Bartlett: Leslie Silko has a scathing essay on Snyder’s "white shamanism."
Tarn: Yes, exactly. How do you feel about this, Bill? It seems to me that you have a much more deeply rooted view of shamanism in terms of your theoretical background than a number of these other people. I’m drawing attention to this because I think one needs to transcend the whole East/West discussion to solve it.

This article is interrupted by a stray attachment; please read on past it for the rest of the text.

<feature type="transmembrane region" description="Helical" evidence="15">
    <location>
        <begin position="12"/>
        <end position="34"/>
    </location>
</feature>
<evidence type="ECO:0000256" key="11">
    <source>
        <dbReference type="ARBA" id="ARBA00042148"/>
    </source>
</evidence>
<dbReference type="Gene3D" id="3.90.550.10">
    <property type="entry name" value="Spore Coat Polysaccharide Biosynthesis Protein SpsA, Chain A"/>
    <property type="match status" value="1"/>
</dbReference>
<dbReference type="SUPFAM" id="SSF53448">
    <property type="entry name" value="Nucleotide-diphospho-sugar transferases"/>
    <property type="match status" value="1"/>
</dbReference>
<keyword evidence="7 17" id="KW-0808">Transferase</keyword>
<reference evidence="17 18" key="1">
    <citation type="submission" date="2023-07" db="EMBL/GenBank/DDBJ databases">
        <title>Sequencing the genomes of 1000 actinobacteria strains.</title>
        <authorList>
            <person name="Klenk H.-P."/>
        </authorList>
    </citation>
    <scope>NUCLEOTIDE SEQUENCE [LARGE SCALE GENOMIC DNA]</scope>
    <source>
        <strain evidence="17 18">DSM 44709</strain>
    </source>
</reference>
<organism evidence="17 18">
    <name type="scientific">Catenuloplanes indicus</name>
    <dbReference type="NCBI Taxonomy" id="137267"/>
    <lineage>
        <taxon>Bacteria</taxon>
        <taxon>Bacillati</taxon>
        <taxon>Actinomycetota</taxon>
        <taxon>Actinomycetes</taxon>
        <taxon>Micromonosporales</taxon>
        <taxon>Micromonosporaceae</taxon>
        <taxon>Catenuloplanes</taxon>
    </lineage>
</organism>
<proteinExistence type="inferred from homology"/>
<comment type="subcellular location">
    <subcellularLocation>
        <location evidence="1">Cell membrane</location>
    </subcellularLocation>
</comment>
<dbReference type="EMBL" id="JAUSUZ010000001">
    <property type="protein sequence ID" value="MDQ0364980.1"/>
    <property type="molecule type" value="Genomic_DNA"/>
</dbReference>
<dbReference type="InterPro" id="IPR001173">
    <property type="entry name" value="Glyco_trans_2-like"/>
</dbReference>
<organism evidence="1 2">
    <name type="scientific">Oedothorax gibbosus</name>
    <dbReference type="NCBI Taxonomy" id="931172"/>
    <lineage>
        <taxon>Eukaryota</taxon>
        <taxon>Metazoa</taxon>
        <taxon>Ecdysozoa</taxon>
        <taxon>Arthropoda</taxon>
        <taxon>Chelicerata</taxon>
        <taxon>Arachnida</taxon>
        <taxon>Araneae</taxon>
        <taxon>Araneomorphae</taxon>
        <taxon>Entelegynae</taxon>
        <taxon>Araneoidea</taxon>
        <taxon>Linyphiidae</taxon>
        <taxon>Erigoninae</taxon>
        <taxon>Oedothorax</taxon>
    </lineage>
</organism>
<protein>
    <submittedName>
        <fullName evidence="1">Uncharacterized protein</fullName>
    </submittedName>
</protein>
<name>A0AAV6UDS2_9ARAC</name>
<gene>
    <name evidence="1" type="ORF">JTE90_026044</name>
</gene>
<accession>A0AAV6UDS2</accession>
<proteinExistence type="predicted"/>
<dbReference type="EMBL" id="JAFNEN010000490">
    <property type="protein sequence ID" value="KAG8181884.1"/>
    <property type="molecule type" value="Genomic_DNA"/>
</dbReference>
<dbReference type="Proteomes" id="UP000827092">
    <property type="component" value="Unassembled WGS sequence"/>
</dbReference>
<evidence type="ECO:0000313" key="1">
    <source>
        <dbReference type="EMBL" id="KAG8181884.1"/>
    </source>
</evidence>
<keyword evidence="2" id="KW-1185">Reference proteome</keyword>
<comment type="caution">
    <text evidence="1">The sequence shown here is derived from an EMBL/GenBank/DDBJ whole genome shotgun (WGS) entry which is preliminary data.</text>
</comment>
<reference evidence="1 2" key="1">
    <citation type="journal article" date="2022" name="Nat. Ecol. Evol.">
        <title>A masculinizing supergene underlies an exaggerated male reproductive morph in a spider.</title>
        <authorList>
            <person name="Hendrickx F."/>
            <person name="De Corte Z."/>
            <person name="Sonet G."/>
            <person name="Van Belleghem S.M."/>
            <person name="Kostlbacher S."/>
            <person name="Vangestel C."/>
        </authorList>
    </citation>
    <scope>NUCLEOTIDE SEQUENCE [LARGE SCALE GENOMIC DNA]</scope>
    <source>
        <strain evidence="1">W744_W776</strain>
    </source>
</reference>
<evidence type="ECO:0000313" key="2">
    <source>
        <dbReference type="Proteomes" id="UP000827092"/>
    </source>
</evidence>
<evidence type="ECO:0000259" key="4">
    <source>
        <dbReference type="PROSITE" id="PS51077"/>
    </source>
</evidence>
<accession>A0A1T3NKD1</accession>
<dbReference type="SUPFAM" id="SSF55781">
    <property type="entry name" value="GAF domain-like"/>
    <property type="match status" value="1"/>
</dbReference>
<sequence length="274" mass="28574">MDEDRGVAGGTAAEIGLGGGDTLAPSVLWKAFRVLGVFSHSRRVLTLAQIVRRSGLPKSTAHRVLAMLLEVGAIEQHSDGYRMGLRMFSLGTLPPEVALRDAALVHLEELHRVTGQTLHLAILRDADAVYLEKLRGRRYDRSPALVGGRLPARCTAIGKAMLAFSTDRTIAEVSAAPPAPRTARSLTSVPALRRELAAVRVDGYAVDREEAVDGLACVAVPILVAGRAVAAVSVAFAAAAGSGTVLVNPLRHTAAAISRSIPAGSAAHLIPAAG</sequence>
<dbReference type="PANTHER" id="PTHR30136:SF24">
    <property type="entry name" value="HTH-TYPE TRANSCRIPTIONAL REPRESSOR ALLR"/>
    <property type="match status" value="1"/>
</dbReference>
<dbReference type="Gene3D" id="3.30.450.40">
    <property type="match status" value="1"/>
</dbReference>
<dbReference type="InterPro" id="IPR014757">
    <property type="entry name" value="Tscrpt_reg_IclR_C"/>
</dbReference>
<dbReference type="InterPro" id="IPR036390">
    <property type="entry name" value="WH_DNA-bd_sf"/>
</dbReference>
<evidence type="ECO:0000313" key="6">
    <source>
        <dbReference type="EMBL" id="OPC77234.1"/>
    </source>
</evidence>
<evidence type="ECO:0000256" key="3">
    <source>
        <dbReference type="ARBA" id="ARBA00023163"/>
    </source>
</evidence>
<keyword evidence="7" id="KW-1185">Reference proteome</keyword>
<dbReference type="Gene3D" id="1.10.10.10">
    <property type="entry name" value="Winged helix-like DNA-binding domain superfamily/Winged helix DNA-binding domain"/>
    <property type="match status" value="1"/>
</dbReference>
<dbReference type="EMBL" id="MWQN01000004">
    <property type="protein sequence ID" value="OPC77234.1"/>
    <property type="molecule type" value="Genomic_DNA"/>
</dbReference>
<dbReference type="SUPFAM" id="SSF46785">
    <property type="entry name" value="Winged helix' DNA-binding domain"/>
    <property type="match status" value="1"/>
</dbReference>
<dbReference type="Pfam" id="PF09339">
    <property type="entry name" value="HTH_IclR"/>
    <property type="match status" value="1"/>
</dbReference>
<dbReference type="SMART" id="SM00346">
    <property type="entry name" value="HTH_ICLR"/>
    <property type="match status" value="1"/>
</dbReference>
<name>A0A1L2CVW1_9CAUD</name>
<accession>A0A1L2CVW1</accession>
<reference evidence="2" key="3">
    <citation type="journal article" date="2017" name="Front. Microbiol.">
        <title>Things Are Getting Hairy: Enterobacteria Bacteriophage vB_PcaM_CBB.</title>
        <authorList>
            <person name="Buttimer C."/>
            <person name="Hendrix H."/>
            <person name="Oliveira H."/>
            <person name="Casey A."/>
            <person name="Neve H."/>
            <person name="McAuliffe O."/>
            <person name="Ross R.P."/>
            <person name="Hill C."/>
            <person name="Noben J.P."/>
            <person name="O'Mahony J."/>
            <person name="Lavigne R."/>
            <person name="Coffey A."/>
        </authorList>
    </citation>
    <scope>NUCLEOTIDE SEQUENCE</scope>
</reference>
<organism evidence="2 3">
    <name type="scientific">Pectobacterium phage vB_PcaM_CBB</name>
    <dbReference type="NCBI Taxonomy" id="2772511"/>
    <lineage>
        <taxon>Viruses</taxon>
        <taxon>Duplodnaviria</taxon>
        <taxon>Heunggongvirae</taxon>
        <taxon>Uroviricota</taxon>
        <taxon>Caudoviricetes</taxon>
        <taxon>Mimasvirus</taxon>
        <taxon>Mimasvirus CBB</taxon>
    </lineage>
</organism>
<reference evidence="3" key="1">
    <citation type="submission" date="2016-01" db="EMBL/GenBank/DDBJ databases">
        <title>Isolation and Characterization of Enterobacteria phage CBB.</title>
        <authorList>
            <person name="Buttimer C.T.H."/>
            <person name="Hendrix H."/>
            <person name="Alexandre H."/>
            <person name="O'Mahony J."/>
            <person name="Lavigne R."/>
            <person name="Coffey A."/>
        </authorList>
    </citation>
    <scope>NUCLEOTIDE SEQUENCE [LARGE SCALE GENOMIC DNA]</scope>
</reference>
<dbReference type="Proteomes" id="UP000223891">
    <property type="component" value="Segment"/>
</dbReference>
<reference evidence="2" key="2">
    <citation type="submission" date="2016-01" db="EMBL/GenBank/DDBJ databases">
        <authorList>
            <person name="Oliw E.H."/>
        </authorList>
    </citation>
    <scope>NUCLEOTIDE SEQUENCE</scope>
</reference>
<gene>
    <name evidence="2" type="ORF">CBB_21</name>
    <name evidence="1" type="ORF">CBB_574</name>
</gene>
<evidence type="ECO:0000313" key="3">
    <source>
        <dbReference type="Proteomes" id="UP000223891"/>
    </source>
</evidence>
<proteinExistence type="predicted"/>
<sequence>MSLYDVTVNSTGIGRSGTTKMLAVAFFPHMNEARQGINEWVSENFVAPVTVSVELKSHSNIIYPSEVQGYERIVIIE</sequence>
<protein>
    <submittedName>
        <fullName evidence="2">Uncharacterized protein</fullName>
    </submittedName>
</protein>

Everson: You speak as an anthropologist, and I respect your concern. Perhaps I do presume too much, as you say; but the truth is I place far more emphasis on the Spirit of Place. It is the numinous force that resolves the apparent confusion between what you call "the geographic and ethnographic spheres." The Spirit of Place is the power that makes the aboriginal shaman and the civilized poet two beads on the same thread. It is the power in the American earth that led me to seek the clue as to how it properly met, and that clue proves to be the shaman. This place was here eons before the Indians arrived. Both our peoples were engendered somewhere else--his in Asia, mine in Europe. But we were drawn ineluctably by the same force; only his people have a longer tenure on it than mine. Nevertheless, any man with eyes to see, nerves to feel, can receive it. As Jeffers has said of the Greeks: "The Greeks were not the inventors / Of shining clarity and jewel-sharp form and the beauty of God. / He was free with men before the Greeks came: / He is here naked on the shining water. / Every eye that has a man’s nerves behind it has known it." As for the shaman, were I to usurp his cult, imitate his rites and practices, he would clearly have the right to object, especially if I had not been received into the tribe, initiated into the mysteries, validated by the elders. It would be as presumptuous and futile as trying to consecrate the eucharist in the Mass without ordination. Poets are sometimes called priests of the world, prophets. But this has become a cliché. It is the shaman’s penetration of the unconscious to engage the demonic that causes the poet to turn to him for a model. It is not a case of either Snyder or myself trying to pass ourselves off as bona fide shamans.